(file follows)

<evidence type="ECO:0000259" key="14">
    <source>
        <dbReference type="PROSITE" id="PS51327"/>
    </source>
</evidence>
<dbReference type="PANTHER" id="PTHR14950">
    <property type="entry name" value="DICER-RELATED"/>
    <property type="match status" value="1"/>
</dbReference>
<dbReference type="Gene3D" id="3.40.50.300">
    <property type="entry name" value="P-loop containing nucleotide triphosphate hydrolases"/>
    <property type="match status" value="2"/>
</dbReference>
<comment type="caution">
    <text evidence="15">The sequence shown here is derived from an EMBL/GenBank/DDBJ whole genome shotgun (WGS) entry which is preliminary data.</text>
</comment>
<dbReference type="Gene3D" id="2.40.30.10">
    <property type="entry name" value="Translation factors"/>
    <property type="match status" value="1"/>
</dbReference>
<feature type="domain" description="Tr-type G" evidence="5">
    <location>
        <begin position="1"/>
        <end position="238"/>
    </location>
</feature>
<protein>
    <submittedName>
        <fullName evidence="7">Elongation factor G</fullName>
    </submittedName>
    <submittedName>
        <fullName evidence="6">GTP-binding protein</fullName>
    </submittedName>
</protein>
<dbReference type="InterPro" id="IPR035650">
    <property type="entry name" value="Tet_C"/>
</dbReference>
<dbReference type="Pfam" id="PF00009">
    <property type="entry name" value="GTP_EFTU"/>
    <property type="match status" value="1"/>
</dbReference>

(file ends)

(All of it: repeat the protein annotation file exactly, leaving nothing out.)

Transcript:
<evidence type="ECO:0000259" key="14">
    <source>
        <dbReference type="PROSITE" id="PS51327"/>
    </source>
</evidence>
<dbReference type="PANTHER" id="PTHR14950">
    <property type="entry name" value="DICER-RELATED"/>
    <property type="match status" value="1"/>
</dbReference>
<dbReference type="Gene3D" id="3.40.50.300">
    <property type="entry name" value="P-loop containing nucleotide triphosphate hydrolases"/>
    <property type="match status" value="2"/>
</dbReference>
<comment type="caution">
    <text evidence="15">The sequence shown here is derived from an EMBL/GenBank/DDBJ whole genome shotgun (WGS) entry which is preliminary data.</text>
</comment>
<dbReference type="Gene3D" id="2.40.30.10">
    <property type="entry name" value="Translation factors"/>
    <property type="match status" value="1"/>
</dbReference>
<feature type="domain" description="Tr-type G" evidence="5">
    <location>
        <begin position="1"/>
        <end position="238"/>
    </location>
</feature>
<protein>
    <submittedName>
        <fullName evidence="7">Elongation factor G</fullName>
    </submittedName>
    <submittedName>
        <fullName evidence="6">GTP-binding protein</fullName>
    </submittedName>
</protein>
<dbReference type="InterPro" id="IPR035650">
    <property type="entry name" value="Tet_C"/>
</dbReference>
<dbReference type="Pfam" id="PF00009">
    <property type="entry name" value="GTP_EFTU"/>
    <property type="match status" value="1"/>
</dbReference>